Basically, Germ Theory is rooted in the fraudulent – but pharmaceutically lucrative – work of Louis Pasteur.
Whereas most people probably have heard of Louis Pasteur (1822–1895), it is doubtful that many are familiar with the name and work of Antoine Béchamp (1816–1908). The two nineteenth-century researchers were scientific contemporaries, compatriots and fellow members of the French Academy of Science, but key differences in their views on biology and disease pathology led to a prolonged rivalry both within and outside of the Academy.
Béchamp was the more brilliant thinker, but Pasteur had political connections, including Emperor Napoleon III. Reportedly not above “plagiarising and distorting Béchamp’s research,” Pasteur achieved fame and fortune largely because his views “were in tune with the science and the politics of his day.” Meanwhile, mainstream medical historians relegated Béchamp’s ideas—not as attractive to conventional thinkers—to the intellectual dustbin.
Pasteur’s promotion of germ theory (a flawed notion that he did not so much “discover” as repackage) has remained “dear to pharmaceutical company executives’ hearts” up to the present day, having laid the groundwork for “synthetic drugs, chemotherapy, radiation, surgical removal of body parts and vaccines” to become the “medicine[s] of choice.” The unshakeable belief that there is one microbe for every illness is so ingrained as the “controlling medical idea for the Western world” that competing ideas about disease causation still have difficulty gaining traction.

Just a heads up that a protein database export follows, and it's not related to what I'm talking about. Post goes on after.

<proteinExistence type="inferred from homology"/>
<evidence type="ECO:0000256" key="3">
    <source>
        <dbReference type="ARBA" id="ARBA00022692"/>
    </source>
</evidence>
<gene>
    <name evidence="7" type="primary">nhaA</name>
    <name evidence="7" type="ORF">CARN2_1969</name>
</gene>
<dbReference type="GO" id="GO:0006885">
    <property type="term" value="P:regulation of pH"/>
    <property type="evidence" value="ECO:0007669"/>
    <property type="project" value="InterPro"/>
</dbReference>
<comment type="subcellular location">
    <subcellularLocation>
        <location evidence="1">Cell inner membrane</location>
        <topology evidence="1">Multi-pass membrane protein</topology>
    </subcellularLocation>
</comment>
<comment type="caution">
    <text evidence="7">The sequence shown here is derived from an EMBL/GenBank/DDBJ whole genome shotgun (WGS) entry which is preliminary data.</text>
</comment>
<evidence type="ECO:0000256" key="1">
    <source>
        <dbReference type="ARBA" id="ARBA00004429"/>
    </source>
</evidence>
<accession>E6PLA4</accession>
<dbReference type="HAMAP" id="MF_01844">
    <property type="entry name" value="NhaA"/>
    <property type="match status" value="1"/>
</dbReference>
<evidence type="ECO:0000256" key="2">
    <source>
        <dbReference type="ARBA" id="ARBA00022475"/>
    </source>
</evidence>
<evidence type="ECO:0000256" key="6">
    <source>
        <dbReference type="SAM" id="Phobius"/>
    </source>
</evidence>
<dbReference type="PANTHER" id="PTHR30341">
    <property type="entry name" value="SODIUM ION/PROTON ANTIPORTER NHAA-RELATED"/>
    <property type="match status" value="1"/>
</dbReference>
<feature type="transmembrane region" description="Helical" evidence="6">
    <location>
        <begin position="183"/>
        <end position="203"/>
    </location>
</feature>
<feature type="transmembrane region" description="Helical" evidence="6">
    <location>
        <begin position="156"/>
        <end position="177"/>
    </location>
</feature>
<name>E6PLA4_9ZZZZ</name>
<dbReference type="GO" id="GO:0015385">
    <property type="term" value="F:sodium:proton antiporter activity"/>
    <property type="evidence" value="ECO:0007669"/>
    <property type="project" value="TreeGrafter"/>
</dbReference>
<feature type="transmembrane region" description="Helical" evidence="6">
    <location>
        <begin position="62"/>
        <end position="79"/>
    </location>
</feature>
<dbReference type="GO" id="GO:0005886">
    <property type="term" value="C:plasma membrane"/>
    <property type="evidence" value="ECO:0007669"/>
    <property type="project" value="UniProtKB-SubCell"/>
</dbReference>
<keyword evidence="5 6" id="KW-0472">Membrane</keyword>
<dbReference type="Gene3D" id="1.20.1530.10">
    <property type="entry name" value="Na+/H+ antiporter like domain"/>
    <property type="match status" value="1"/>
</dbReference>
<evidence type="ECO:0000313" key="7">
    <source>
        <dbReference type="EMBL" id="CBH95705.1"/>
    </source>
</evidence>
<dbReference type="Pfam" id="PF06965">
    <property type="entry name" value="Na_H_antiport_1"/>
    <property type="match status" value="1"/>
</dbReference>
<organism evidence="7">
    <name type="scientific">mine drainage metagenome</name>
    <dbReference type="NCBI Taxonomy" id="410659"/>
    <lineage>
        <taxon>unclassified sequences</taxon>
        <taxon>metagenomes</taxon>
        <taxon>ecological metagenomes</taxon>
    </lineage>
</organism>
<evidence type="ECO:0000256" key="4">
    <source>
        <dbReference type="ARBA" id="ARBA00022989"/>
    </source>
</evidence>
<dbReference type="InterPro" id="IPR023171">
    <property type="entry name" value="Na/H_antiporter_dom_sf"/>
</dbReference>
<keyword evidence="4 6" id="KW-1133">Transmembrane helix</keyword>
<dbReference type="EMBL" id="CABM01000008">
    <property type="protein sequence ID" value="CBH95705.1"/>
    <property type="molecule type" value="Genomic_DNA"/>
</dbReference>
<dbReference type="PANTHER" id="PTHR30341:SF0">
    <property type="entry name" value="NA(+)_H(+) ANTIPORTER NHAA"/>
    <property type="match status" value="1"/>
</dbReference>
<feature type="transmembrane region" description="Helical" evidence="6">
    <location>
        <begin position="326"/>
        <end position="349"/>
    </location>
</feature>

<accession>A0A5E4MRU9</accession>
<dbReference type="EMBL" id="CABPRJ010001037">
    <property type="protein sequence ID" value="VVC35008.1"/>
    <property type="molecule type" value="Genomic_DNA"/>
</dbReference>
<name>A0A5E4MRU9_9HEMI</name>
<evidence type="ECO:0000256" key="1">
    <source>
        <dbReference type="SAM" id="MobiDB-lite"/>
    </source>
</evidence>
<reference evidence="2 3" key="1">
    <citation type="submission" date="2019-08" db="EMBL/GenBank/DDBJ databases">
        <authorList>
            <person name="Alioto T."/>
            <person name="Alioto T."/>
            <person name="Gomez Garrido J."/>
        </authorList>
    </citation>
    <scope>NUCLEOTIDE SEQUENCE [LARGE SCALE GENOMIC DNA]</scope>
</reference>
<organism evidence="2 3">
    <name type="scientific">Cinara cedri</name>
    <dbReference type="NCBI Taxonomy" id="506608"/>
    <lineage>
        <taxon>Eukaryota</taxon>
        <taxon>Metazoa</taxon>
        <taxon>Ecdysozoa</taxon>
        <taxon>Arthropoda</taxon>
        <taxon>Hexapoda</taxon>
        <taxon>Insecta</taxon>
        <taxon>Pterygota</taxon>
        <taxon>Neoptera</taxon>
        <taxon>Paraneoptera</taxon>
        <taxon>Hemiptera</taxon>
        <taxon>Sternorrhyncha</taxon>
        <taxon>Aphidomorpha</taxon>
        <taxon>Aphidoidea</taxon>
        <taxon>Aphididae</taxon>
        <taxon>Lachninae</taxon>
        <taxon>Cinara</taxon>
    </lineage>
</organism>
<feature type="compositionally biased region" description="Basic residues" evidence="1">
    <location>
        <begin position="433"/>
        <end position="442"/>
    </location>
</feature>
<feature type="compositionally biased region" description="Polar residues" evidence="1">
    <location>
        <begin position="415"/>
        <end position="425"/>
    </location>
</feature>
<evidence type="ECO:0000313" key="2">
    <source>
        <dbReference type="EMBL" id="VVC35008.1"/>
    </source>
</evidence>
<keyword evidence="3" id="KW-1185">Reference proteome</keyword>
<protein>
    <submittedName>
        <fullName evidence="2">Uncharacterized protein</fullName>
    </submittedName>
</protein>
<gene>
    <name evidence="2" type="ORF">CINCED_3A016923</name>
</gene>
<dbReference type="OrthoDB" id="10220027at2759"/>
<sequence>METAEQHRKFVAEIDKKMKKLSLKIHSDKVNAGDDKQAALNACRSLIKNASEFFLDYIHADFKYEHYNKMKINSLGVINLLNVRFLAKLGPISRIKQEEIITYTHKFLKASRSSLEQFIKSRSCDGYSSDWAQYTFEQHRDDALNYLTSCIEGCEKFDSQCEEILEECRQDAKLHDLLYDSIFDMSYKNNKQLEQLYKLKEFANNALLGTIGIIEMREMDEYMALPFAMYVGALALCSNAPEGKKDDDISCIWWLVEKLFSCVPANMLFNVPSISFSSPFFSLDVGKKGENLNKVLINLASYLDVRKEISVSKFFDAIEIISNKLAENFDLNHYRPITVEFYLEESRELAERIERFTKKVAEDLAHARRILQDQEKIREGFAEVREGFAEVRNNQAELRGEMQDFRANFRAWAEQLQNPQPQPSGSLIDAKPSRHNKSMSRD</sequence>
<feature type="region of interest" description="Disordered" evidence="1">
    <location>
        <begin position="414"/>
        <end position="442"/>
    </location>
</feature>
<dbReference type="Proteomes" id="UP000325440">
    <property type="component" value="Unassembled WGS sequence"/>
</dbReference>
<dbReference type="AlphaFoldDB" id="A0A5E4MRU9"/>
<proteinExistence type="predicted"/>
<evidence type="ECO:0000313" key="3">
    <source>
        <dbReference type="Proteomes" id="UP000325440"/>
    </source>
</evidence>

Over a century after the two Frenchmen’s demise, why bother to revisit their place in history? The answer is that the scientific (and industry) bias in favor of Pasteur’s model has not served the public’s health—to the contrary. Two decades into the twenty-first century, dismal national and international health statistics utterly belie the hype about medical advances. In the U.S., for example, over half of all children have one or more chronic conditions, as does a comparable proportion of millennials and up to 62 percent of Medicaid-population adults. Most health care dollars spent in the U.S. (86 percent) are for patients with at least one chronic condition. Similar trends are on the rise around the world.
For those who are able to steel themselves against medical propaganda, it is abundantly clear that the Pasteurian paradigm has failed to deliver. With Americans in such a shocking state of ill health, we cannot afford to let the profit-driven pharmaceutical perspective continue to dominate. As one writer more bluntly puts it, “The sooner we get over the legacy of Pasteur’s fake science and get back to reality the better.”
Watch next: Dr. Carrie Madej – The Battle For Humanity